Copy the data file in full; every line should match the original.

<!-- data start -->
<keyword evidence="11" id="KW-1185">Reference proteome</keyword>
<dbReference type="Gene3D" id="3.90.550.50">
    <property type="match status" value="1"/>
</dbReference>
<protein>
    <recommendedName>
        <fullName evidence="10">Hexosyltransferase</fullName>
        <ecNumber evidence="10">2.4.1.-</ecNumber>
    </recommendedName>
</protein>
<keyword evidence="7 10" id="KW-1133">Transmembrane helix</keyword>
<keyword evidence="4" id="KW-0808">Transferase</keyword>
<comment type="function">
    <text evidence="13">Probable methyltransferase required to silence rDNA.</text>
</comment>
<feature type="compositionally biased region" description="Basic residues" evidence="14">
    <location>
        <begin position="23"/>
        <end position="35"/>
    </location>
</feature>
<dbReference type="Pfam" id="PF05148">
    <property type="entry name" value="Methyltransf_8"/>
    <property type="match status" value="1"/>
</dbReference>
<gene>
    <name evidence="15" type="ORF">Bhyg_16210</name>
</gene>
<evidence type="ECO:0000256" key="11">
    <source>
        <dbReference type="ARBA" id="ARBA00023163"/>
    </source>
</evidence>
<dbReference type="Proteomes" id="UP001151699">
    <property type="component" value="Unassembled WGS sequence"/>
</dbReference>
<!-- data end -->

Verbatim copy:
<keyword evidence="11" id="KW-1185">Reference proteome</keyword>
<dbReference type="Gene3D" id="3.90.550.50">
    <property type="match status" value="1"/>
</dbReference>
<protein>
    <recommendedName>
        <fullName evidence="10">Hexosyltransferase</fullName>
        <ecNumber evidence="10">2.4.1.-</ecNumber>
    </recommendedName>
</protein>
<keyword evidence="7 10" id="KW-1133">Transmembrane helix</keyword>
<keyword evidence="4" id="KW-0808">Transferase</keyword>
<comment type="function">
    <text evidence="13">Probable methyltransferase required to silence rDNA.</text>
</comment>
<feature type="compositionally biased region" description="Basic residues" evidence="14">
    <location>
        <begin position="23"/>
        <end position="35"/>
    </location>
</feature>
<dbReference type="Pfam" id="PF05148">
    <property type="entry name" value="Methyltransf_8"/>
    <property type="match status" value="1"/>
</dbReference>
<gene>
    <name evidence="15" type="ORF">Bhyg_16210</name>
</gene>
<evidence type="ECO:0000256" key="11">
    <source>
        <dbReference type="ARBA" id="ARBA00023163"/>
    </source>
</evidence>
<dbReference type="Proteomes" id="UP001151699">
    <property type="component" value="Unassembled WGS sequence"/>
</dbReference>